Monthly Archives: January 2011

Ein iPhone-App gegen Taliban

by Florian Flade

Helm, Weste, Gewehr, iPhone – immer mehr US Soldaten tragen Smartphones im Kampfeinsatz. Einer von ihnen entwickelte jetzt ein Handy-Programm das den Kampf gegen die Taliban erleichtern soll.

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Wer bislang dachte die zahllosen Mini-Programme (Applikationen, kurz “Apps”), die für Smartphones erhältlich sind, wären nur zu gebrauchen um sich die Zeit mit lustigen Spielchen zu vertreiben, das eigene Handy als Wasserwaage zu verwenden oder am Stammtisch Freunde zu belustigen indem man ein virtuelles Bier zu leeren, der irrt.

Der Ernst des Krieges hat längst die Welt der modernen Kommunikationsmittel erreicht und damit auch findige Programmierer auf den Plan gerufen. Da immer mehr U.S. Soldaten im Irak oder Afghanistan-Einsatz ein iPhone, einen Blackberry oder ein Android-Handy besitzen, stellt sich die Frage: Gibt es ein App, das der Truppe nützlich sein könnte?

Der US-Soldat Jonathan J.Springer hat den Krieg in Afghanistan hautnah erlebt – und er besitzt ein iPhone. Der 31jährige aus Fort Wayne, Indiana, ist seit Mai 2010 im gefährlichsten Gebiet Afghanistans stationiert, dem Pech River-Valley in der östlichen Provinz Kunar. In keiner anderen Region des Landes ließen mehr US-Soldaten ihr Leben. Taliban und al-Qaida regieren hier die steilen Berghänge, amerikanische Truppen gerade fast täglich in Feuergefechte oder unter Raketen- und Mörserbeschuss.

Als am 25.Juni 2010 zwei Kameraden – einer von ihnen war erst 19 Jahre alt – in einem Taliban-Hinterhalt starben, keimte in Springer der Wunsch, den Soldaten in Afghanistan ihren gefährlichen Einsatz etwas erleichtern und vielleicht sogar sicherer machen zu können. “Ich hab lange darüber nachgedacht”, sagte mir der US-Soldat, “Aber die eigentliche Idee kam mir erst im Traum – ich weiß das klingt verrückt.” In einer Nacht Ende Juli 2010 kam Springer plötzlich die vielversprechende Idee.

“Ich habe viele Soldaten mit iPhones und anderen Handys gesehen und habe mir gedacht: Warum macht das Militär daraus nichts?”, so Springer. Die Idee war geboren. Springer wollte eine Software für Handys entwickeln, die ihm und seinen Kameraden im Kampfeinsatz nützliche Dienste erweisen würde. Am nächsten Tag machte er sich daran, seine Idee umzusetzen. “Ich rief meine Frau und meine Eltern in den USA an und erklärte ihnen was ich vor hatte”, berichtet der US-Soldat, “sie haben mich von Anfang an sehr in meiner Idee unterstützt.”

Jonathan Springer kontaktierte einen Software-Entwickler im US-Bundesstaat Arizona und erläuterte ihm seinen Plan: er wollte ein App für Smartphones entwickeln, das wie ein erweitertes GPS-Gerät funktioniert. Soldaten sollten auf virtuellen Karten Wegpunkte speichern und Feindstellungen markieren können. Die genauen Daten der Position des Feindes sollen dann an Luftwaffe oder Artillerie weitergegeben werden, um Bombenangriffe anzufordern. Die gesamte Navigationselektronik, die ein Soldat im Gefecht benötigt, sollte in ein iPhone passen – so Springers Grundidee. “Es ist im Prinzip nur eine Karte, ein Kompass und eine Kamera”, so der App-Erfinder, “und die Karte funktioniert nach einem Referenz-System das auch unsere Luftwaffe benutzt.”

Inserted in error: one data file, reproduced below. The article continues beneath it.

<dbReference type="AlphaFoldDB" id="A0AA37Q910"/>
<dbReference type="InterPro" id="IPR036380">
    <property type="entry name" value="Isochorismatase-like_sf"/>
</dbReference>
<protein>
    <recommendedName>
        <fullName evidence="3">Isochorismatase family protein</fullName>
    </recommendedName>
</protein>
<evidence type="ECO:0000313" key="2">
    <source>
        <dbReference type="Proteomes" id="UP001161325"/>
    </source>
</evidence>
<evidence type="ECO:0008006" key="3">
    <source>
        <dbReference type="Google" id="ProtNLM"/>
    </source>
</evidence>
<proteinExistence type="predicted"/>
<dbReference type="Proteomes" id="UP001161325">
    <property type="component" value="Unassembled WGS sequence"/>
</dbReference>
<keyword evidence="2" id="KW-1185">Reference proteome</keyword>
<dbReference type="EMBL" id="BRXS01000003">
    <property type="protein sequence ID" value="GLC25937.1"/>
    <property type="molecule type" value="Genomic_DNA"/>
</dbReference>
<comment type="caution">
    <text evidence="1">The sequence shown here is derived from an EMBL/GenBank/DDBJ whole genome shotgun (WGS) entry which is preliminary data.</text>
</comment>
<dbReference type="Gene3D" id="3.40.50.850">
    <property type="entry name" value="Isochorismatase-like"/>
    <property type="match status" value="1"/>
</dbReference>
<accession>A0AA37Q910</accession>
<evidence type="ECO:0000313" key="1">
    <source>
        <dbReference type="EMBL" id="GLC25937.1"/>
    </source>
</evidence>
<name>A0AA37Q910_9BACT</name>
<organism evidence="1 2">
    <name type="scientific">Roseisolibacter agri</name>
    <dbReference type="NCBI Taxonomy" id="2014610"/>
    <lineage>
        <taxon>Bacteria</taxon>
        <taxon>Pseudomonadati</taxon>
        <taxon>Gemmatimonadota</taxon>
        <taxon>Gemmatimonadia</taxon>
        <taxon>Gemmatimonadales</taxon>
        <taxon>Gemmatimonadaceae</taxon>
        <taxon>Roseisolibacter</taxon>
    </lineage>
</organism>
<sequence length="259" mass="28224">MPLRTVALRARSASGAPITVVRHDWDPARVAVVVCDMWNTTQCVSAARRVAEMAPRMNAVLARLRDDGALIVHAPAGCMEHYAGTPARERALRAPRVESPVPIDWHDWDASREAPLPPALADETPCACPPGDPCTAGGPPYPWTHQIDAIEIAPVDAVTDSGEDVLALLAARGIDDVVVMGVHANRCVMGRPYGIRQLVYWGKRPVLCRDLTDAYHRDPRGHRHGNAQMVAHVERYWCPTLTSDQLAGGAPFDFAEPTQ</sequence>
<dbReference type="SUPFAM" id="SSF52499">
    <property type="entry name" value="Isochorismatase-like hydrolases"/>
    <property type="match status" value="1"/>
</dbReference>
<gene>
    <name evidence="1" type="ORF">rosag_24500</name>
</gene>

“Im August 2010 habe ich die erste Beta-Version erhalten, um sie draußen im Feld zu testen”, berichtet Springer, “Vor wenigen Tagen habe ich die letzte Version geschickt bekommen.” Diese übertreffe seine Erwartungen bei weitem, so Jonathan Springer. Die Software sei nun in der Lage mit dem Handy aufgenommene Fotos automatisch mit präzisen GPS-Koordinaten zu versehen. Somit können Bilder von bestimmten Gebieten übermittelt und sofort zugeordnet werden. “Der Kompass zeigt in Metern an, wie weit man sich vom Zielpunkt entfernt befindet”, erklärt der US-Soldat, der derzeit noch in Afghanistan stationiert ist, “Es gibt eine Art Fadenkreuz, das man auf der Karte bewegen kann und mit dem Ziele markiert werden können. So lassen sich auch Wegpunkte festlegen und verbinden.”

Im Osten Afghanistan wurde das App auf die Probe gestellt. Springer testete es auf seinem iPhone und stellte fest, dass die Software mindestens so präzise ist, wie jedes meist sehr kostspielige zivile GPS-Gerät. “Es ist vergleichbar mit den GPS-Geräten die das US-Militär nutzt”, so Springer, “Die Koordinatenangaben sind absolut korrekt. Es funktioniert einwandfrei.”

Zwischen 26.000 und 30.000 US-Dollar seiner eigenen Ersparnisse investierte der 31jährige bislang in das App-Projekt. Genau könne er nicht sagen, wie viel ihn die Software letztendlich kosten wird, da er die endgültige Rechnung noch nicht erhalten habe. Im Februar soll das App namens “TacticalNav” über den App-Store von Apple erhältlich sein, für den Bruchteil des Preises eines regulären GPS-Gerätes.

Von Seiten des amerikanischen Militärs erhielt Jonathan Springer keine Rückmeldung, wie die Entwicklung seiner Software aufgefasst wird. Längst aber hat man im Pentagon begriffen, dass Smartphones zur Grundausstattung vieler US-Soldaten im Einsatz gehören. Inzwischen werde an militärisch-nutzbaren Apps gearbeitet, vermutet Springer, seine Erfindung aber wurde bislang weder kommentiert noch gefördert. “Smartphones sind schon lange nicht mehr nur Telefone”, meint er, “sie sind kleine, leistungsfähige Computer mit hohem Potential, das genutzt werden muss.” Sein Programm solle über das Internet nicht nur den US-Truppen zur Verfügung gestellt werden, sondern auch den Soldaten der verbündeten NATO-Staaten.